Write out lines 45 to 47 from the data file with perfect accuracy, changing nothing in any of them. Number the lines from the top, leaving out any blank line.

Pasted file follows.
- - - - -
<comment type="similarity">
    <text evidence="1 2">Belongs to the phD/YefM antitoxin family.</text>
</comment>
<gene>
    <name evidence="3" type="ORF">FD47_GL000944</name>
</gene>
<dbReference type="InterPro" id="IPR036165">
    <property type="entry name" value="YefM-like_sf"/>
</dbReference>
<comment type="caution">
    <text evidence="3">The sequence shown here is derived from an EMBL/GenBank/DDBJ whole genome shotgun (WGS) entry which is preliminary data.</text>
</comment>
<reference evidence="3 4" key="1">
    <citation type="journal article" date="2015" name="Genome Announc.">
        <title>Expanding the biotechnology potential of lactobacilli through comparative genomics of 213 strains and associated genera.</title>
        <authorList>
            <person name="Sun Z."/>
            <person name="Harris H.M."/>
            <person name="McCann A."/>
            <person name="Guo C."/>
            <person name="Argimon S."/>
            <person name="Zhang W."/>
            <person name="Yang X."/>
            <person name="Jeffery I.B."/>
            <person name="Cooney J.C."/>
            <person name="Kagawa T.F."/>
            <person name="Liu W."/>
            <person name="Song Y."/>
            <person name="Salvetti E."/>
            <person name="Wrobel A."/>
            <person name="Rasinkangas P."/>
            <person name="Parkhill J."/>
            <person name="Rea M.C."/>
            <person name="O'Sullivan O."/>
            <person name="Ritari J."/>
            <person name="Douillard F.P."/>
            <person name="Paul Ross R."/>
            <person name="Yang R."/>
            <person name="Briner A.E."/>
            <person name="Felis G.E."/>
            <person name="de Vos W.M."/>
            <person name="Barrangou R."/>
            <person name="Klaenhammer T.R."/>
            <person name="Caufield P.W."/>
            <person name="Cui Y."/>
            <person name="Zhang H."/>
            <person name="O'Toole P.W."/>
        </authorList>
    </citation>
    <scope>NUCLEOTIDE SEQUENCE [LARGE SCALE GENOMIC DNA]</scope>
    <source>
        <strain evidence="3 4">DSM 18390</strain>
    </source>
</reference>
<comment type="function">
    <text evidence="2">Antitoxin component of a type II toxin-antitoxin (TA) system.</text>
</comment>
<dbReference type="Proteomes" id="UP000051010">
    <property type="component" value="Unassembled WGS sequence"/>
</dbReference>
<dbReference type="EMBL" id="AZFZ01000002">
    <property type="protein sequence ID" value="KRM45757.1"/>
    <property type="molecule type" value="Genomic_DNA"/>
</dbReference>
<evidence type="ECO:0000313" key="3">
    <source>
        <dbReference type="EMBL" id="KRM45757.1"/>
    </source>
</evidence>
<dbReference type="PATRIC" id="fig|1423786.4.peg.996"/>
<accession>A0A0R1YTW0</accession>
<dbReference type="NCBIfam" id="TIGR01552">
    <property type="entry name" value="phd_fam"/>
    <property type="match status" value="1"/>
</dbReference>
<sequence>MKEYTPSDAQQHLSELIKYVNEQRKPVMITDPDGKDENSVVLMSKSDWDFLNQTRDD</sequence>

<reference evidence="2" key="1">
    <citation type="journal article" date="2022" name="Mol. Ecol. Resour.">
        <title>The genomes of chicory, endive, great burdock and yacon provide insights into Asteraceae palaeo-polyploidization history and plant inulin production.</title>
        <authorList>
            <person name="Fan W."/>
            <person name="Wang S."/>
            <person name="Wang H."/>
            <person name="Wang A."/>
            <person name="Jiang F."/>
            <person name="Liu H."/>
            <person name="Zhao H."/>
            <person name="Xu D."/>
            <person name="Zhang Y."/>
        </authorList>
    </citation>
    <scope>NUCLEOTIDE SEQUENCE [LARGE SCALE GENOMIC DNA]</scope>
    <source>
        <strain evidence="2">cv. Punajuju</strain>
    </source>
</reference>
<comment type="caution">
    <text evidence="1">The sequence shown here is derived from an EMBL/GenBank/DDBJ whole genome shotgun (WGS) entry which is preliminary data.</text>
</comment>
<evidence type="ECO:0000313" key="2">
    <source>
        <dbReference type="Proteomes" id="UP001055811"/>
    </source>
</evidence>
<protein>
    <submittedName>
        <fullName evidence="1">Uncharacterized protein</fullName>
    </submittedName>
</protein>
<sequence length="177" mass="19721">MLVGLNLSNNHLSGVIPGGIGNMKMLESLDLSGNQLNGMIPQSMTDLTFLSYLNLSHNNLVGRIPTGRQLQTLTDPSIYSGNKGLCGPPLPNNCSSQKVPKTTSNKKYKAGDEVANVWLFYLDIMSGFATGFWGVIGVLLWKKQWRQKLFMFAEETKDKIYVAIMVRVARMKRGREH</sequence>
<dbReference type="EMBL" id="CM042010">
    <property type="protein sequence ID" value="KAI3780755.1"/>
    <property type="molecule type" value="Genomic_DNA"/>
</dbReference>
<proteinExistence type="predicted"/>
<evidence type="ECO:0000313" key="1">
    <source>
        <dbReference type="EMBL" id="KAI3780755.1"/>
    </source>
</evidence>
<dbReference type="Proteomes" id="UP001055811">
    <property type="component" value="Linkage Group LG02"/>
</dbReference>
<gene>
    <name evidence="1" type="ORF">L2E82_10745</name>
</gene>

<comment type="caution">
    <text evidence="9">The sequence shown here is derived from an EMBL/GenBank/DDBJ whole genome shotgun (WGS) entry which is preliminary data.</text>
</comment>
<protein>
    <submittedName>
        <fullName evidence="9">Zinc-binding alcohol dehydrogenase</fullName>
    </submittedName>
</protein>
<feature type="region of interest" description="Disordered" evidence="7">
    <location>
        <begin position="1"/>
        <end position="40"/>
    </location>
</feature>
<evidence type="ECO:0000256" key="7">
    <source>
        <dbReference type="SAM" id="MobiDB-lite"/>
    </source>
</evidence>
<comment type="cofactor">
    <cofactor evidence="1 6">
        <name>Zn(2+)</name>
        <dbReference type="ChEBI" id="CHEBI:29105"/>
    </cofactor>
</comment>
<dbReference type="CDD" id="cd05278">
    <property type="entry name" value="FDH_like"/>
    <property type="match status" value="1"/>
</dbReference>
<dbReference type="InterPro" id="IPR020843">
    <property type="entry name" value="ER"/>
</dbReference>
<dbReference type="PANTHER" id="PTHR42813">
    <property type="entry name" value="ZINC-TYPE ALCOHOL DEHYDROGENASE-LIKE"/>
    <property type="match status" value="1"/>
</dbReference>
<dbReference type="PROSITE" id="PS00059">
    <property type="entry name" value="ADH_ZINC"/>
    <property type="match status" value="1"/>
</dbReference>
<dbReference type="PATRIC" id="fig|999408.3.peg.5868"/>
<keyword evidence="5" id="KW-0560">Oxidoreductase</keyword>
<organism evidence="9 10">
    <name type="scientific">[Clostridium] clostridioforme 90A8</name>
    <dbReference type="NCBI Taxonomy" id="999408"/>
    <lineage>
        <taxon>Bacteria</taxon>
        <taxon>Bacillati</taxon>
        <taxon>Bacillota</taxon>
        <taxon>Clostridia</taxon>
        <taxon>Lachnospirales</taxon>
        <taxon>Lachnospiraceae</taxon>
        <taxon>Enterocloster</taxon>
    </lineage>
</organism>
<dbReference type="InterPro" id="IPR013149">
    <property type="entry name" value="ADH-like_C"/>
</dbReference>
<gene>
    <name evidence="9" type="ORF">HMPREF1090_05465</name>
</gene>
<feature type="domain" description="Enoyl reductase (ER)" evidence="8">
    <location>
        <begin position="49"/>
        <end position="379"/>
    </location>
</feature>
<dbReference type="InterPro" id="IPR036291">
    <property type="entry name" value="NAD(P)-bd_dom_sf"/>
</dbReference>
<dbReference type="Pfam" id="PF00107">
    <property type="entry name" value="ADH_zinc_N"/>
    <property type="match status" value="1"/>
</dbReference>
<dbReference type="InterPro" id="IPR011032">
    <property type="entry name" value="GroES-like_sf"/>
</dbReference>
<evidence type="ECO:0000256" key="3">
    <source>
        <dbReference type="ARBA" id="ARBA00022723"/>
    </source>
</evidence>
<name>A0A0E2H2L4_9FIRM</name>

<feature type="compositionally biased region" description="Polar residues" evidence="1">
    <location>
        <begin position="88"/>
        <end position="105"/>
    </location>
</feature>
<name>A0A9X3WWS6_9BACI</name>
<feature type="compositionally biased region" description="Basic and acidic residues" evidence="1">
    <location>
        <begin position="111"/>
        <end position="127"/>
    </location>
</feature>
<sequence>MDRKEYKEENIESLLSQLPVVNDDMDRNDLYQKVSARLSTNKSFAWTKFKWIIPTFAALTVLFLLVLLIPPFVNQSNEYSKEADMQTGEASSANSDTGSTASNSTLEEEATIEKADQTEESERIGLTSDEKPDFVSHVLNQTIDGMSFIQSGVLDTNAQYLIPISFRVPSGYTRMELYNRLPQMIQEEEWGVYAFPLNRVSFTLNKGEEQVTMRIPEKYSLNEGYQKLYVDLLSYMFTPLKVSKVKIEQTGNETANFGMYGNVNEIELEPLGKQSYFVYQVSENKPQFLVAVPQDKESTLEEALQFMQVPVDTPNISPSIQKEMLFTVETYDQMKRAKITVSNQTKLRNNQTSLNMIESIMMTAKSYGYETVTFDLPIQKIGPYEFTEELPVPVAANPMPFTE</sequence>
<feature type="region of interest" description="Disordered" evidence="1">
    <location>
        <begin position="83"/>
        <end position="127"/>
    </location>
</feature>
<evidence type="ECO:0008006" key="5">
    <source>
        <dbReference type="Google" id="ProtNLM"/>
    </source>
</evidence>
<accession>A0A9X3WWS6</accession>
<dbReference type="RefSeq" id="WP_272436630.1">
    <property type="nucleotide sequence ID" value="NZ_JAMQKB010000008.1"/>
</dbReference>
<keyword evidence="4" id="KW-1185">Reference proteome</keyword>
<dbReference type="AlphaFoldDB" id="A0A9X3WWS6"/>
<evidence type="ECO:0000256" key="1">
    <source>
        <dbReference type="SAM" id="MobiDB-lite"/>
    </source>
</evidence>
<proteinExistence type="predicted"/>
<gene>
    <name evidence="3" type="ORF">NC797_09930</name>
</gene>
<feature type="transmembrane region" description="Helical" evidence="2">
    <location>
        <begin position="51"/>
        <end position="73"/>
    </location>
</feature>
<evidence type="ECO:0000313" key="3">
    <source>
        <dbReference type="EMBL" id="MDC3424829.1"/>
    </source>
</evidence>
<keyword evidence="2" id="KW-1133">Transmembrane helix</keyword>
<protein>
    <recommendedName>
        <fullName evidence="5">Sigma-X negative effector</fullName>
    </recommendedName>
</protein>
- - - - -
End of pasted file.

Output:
            <person name="Cui Y."/>
            <person name="Zhang H."/>
            <person name="O'Toole P.W."/>